Trigger points are hyper irritable knots found in muscle tissue. These points form in a muscle due to overload stress. Trigger points can form anywhere, in any muscle. Once formed they irritate sensory nerves and produce pain, refered pain, weakness, and stiffness. Trigger points will also mimic symptoms of other conditions such as “sciatica” or Carple tunnel syndrome. Trigger points will not go away on there own, they must be manually released with hands on techniques like trigger point massage.
Pain related to a discrete, irritable point in skeletal muscle or fascia, not caused by acute local trauma, inflammation, degeneration, neoplasm or infection.
The painful point can be felt as a nodule or band in the muscle, and a twitch response can be elicited on stimulation of the trigger point.
Palpation of the trigger point reproduces the patient’s complaint of pain, and the pain radiates in a distribution typical of the specific muscle harboring the trigger point.
the suboccipital muscles are a group of small muscles located at the base of the skull. These muscles are responsible for small movements of the head and the first two vertebrae. They also play a roll in postural stability of the skull. Trigger points are common in people with poor neck posture. these points will refer pain deep into the skull and behind the eye. They are a common source of headache pain.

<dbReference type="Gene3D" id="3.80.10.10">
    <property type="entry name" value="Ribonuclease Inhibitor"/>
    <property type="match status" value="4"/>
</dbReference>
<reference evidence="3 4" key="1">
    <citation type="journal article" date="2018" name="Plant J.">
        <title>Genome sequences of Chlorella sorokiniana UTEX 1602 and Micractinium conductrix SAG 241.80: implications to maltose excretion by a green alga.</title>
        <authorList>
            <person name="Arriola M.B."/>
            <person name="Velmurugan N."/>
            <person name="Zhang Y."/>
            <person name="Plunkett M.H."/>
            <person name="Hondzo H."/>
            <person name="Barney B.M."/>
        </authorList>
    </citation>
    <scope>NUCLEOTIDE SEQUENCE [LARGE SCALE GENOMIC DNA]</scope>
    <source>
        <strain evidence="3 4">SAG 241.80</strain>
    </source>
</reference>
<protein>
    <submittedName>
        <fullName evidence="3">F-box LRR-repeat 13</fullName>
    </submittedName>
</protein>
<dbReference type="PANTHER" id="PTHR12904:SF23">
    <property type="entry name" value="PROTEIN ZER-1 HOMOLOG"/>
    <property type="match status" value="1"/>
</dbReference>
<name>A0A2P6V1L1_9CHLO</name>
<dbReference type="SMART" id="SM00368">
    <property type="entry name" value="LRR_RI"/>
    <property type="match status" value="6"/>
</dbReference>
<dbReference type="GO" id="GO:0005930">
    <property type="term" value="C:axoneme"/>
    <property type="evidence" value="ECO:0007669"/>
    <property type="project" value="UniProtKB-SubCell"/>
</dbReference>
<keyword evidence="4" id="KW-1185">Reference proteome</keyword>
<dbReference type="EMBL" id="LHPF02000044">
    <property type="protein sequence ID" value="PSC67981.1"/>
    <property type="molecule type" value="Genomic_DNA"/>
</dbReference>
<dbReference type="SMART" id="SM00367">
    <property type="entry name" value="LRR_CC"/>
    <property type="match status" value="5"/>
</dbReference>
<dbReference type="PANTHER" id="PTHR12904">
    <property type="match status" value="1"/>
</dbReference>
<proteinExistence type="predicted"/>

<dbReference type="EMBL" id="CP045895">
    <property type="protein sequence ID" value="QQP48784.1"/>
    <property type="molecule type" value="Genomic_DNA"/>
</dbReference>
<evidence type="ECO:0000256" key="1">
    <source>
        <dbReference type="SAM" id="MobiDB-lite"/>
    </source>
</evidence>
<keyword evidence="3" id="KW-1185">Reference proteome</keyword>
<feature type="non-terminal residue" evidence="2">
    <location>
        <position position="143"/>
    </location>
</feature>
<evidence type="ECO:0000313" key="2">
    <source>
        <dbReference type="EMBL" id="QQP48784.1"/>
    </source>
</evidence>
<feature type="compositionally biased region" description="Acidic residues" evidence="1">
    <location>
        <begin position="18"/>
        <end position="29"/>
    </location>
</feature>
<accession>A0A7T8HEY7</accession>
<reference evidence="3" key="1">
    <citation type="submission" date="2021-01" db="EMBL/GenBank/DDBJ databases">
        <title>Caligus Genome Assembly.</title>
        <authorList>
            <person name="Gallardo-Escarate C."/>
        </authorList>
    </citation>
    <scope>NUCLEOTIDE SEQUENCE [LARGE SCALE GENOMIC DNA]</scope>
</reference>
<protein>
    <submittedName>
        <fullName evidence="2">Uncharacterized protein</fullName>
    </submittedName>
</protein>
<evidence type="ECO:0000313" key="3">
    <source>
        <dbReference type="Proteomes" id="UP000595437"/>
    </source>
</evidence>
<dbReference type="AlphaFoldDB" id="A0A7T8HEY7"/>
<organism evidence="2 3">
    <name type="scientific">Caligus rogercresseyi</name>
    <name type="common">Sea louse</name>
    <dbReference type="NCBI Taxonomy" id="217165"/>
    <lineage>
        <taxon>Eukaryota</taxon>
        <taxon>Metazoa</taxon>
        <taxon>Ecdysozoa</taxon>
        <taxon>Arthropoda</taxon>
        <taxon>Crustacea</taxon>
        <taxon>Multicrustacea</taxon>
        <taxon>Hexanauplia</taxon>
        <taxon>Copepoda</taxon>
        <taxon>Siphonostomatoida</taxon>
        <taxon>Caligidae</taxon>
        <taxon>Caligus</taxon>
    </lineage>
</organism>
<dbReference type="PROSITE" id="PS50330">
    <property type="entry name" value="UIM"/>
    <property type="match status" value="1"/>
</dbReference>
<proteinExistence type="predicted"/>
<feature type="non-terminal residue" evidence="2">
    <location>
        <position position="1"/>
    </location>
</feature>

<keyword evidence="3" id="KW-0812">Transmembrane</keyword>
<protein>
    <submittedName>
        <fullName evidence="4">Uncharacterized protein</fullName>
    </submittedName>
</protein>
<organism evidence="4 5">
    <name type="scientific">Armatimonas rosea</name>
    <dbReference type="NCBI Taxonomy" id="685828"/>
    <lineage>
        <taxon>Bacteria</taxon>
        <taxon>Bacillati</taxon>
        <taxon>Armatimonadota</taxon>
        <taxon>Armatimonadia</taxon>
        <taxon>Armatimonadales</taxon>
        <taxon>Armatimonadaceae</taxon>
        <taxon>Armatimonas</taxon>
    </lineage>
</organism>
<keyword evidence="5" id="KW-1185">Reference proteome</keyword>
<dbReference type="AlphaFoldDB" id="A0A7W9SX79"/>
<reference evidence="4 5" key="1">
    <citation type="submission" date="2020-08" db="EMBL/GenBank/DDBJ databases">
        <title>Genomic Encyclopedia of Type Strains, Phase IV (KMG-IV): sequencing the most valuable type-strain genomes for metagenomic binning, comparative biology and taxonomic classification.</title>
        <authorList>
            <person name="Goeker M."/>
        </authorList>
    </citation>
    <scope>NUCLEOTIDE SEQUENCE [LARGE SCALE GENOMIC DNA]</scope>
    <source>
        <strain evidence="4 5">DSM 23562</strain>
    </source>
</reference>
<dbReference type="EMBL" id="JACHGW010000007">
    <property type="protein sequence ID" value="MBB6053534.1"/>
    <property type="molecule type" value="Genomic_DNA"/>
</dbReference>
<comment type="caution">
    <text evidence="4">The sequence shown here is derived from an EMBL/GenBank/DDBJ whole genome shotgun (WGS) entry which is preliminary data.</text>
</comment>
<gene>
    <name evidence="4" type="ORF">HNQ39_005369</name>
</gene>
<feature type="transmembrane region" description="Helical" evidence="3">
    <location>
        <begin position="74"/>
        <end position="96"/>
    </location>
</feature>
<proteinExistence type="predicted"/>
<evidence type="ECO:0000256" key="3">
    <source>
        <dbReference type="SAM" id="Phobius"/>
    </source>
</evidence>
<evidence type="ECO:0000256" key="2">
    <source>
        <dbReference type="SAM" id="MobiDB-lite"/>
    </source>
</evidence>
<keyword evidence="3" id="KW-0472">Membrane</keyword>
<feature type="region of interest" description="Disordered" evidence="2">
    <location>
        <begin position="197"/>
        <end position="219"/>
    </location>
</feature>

the sternocleidomastoid muscles are located in the front of the neck. these muscles are often overworked from prolonged sitting posture. Trigger points in these muscles are a common cause of headache pain.
Myofascial trigger points form in a muscle due to overload stress. A portion of muscle fibers lock up into a knot. Once formed these points will irritate sensory nerves that are in proximity to the knot. When this happens,
trigger points have the capacity to refer pain along specific distributions or patterns that are well mapped out. sometimes pain may be felt at a great distance away from the actual point itself.
Trigger points are knots of contracted muscle or connective tissue that form as a result of overload stress. Once formed these points will produce pain, refered pain, weakness, and stiffness. Trigger points can also mimic other conditions such as Carple tunnel syndrome and sciatica. Trigger points will on go away on their own, they must be manually released.
The sternocleidomastoid muscles are two strap like muscles located in the front of you neck. They often become overworked from poor sitting posture. Trigger points in these muscles will cause referral pain into the head and around the eye, causing migraine type pain.